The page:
For every person that sings the praises of ChatGPT and other artificial intelligence (AI)-driven technologies, there’s another that sees doom and gloom over AI’s growing influence on insurance.
Experts have called out ChatGPT, a large-language model trained by OpenAI, for its propensity for generating inaccurate text, its potential for biases, and vulnerability to security and privacy risks.
Despite the ambivalence over ChatGPT and AI, one insurtech leader believes it’s still too early to cast judgment on the technology.
“I think we’re so early in this discussion that you’re still seeing those two sides play out,” said Jason Walker (pictured), president of Agency Revolution, a San Diego-based firm that provides websites and marketing automation software for insurance agencies and brokerages in the US and Canada.
“You’ve got people on both sides of the line. Is it good or is it bad for our space, for our industry, for the world at large?” Walker asked. “But from our perspective, there are pragmatic applications for AI that can be used today to empower the insurance agency.”
New advancements in insurance always create initial trepidation, Walker pointed out. It wasn’t that long ago that the industry was rocked by these AI-powered platforms.
“Some platforms that ultimately did not make it because they weren’t returning correct results, or they didn’t have the proper integrations with solutions that were already in the space,” he said. “The fear factor decreased as the solutions continued to evolve and proved that it is possible to allow a consumer to do accurate rating online, or at least with the agencies’ help.”
Walker compared rating and quoting platforms to ChatGPT because both “handle sensitive information in an industry that’s highly regulated.”
“Because we are watching a tool that’s so new, you hear people on both sides of the aisle talking about how it’s dangerous or how it’s the best thing since the internet,” he told Insurance Business.
Prior to joining Agency Revolution, Walker previously led Agency Insurtech, which focused on using AI to improve customer experience. He also spent more than a decade building digital marketing and tech firms for the insurance and financial services industries.
Ultimately, he said, the industry needs to judge every AI-powered product on its own merits, and companies can get ahead of AI’s weaknesses or gaps by implementing parameters around usage.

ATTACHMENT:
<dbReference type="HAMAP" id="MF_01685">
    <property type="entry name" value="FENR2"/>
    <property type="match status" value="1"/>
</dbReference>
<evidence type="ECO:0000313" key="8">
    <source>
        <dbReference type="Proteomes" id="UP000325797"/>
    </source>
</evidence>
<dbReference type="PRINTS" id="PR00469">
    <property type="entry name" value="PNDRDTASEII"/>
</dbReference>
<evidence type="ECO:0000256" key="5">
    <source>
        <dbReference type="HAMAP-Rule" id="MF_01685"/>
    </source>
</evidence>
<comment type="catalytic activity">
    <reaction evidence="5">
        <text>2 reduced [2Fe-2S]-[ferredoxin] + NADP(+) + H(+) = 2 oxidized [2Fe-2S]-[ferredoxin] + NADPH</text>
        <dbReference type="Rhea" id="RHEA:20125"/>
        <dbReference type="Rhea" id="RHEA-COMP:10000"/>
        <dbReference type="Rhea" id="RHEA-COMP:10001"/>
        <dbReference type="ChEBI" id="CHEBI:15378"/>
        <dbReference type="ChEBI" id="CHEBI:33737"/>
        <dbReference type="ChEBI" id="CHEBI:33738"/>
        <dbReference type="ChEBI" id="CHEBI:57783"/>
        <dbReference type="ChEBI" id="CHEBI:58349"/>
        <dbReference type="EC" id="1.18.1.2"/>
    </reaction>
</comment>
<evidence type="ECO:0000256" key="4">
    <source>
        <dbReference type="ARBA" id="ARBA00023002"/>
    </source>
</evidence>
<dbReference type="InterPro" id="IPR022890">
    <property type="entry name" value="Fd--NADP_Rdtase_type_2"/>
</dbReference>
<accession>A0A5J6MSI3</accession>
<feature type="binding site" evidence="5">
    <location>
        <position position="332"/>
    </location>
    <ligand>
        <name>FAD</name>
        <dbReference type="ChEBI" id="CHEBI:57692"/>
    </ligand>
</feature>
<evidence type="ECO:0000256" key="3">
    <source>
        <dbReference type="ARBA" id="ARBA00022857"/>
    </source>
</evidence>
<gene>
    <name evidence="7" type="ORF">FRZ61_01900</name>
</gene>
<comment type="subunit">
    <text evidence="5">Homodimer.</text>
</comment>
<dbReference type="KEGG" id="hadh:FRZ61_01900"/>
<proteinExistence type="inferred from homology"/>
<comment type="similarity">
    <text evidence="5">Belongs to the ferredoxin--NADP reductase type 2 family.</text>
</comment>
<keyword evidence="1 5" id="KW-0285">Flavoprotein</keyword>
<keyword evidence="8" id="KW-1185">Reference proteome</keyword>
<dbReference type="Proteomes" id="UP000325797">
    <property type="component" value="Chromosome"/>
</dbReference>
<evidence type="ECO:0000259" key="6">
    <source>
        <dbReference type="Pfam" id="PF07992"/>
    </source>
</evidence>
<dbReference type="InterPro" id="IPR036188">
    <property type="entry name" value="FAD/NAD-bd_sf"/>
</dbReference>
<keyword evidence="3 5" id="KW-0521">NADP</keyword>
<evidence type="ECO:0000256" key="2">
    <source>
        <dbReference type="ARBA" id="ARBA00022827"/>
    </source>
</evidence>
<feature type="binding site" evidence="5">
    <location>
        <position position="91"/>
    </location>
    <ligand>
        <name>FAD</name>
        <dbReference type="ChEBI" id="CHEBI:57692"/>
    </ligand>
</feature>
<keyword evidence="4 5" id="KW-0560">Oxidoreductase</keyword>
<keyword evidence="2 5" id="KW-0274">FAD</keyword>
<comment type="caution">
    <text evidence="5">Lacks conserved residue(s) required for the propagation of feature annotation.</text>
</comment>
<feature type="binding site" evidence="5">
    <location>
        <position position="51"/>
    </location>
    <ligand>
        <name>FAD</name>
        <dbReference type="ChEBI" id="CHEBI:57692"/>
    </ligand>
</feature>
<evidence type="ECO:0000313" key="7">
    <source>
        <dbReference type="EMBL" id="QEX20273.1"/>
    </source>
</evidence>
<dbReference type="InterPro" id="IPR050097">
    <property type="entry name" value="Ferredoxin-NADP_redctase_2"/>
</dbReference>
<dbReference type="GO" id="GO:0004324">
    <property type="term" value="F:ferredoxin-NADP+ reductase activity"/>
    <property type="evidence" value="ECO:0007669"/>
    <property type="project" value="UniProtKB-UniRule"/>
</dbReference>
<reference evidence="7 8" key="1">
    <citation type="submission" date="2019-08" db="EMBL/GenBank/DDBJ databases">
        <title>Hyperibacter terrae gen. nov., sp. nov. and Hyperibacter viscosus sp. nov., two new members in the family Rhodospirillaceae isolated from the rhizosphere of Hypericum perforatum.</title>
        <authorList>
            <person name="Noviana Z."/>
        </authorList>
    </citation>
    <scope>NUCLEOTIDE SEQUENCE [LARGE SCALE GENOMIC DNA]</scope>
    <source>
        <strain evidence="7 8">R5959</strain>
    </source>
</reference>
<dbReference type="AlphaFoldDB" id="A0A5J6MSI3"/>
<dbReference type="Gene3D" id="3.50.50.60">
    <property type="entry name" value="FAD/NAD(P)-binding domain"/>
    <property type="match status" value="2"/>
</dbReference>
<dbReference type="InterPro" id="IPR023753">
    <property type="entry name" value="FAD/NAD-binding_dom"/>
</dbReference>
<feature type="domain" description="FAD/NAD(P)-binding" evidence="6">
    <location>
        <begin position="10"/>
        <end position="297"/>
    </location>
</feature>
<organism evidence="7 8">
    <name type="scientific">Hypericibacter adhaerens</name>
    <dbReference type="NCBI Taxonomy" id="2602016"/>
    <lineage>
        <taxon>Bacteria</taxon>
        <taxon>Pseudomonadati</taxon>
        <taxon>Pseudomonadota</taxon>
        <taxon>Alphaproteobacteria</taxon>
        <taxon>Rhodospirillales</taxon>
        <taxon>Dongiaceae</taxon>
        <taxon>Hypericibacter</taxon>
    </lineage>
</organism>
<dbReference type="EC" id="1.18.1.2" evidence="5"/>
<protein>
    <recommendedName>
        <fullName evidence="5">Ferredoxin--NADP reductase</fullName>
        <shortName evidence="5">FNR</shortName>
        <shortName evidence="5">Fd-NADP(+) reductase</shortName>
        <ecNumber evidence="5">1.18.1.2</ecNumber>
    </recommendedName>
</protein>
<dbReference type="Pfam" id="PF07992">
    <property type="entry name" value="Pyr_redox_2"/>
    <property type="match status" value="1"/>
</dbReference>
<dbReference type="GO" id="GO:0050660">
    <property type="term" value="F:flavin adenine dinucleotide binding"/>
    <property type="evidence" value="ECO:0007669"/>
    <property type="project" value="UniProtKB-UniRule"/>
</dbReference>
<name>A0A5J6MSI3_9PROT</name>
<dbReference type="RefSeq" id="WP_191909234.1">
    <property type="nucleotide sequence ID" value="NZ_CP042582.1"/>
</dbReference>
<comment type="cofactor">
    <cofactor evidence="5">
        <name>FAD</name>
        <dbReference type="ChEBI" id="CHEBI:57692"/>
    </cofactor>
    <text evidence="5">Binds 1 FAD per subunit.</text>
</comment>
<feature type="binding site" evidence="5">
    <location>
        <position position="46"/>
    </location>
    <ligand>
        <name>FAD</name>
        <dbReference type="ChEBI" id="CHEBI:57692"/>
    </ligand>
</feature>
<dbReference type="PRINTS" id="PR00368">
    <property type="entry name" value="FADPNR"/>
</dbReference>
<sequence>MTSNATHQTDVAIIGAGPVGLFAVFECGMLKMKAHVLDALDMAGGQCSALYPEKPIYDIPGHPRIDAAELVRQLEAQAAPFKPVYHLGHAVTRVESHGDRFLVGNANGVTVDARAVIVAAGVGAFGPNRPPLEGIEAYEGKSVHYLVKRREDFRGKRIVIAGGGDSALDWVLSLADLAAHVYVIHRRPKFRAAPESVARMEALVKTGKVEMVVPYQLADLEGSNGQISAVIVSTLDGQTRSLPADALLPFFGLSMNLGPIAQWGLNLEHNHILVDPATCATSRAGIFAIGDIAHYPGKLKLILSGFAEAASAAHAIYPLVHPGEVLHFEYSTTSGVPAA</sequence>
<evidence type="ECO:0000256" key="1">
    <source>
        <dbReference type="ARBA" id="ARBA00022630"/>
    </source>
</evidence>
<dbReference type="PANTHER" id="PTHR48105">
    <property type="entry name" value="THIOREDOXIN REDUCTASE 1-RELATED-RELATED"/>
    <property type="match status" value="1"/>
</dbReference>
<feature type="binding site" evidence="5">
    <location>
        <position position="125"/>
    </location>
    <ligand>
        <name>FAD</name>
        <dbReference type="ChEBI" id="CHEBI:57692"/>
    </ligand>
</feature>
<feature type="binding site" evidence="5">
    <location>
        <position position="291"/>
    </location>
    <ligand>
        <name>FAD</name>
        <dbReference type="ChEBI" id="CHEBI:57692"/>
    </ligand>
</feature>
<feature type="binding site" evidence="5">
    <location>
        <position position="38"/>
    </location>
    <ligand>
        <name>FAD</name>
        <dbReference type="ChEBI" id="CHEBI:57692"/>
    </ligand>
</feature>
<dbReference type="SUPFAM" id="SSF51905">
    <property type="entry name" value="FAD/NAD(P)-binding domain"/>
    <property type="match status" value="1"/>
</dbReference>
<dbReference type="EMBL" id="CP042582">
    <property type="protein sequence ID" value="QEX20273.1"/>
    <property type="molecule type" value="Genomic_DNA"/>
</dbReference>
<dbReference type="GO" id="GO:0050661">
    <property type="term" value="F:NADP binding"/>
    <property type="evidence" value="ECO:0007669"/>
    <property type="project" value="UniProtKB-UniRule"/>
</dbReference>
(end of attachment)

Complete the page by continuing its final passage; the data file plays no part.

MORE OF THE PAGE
“You will always have bad players that will try to take adantage of solutions to cut corners,” Walker added. “But you will also have good players that are using AI in a pragmatic fashion, putting parameters and guide rails around it.”
Walker has reason to be singing ChatGPT’s praises. Agency Revolution recently launched an AI-powered social media app that enables insurance carriers and agents to create and distribute content for clients and prospects.
The mobile app uses ChatGPT and Vestorly, a content curation platform acquired by FMG, Agency Revolution’s parent company, in 2022.
Walker explained their motivation to integrate ChatGPT in their application: “Independent insurance agencies are always told they should leverage social media more. But the challenge has always been in the content. The agency might select some content [to post on Facebook or LinkedIn], but it’s not always relevant to them, their location, or the businesses that they’re trying to serve.
“So, adoption and usage don’t grow, because agencies are looking for ways to impact their growth and retention metrics, and if they can’t associate a particular tactic with growth, they won’t continue to invest in it.”
According to Walker, the new app simplifies social media and marketing for agents by curating content based on their interests and personalizing based on preference for tone, length, and formatting.
It also leverages FMG’s Curator platform, which incorporates compliance requirements and social media best practices.
But Walker also stressed that the use of ChatGPT is “simplified” and is only meant to help agencies develop a voice that resonates with their clients and communities.
“At any point, the agency can go in and edit the content. They can make it a little bit more on brand or within their voice, he said.
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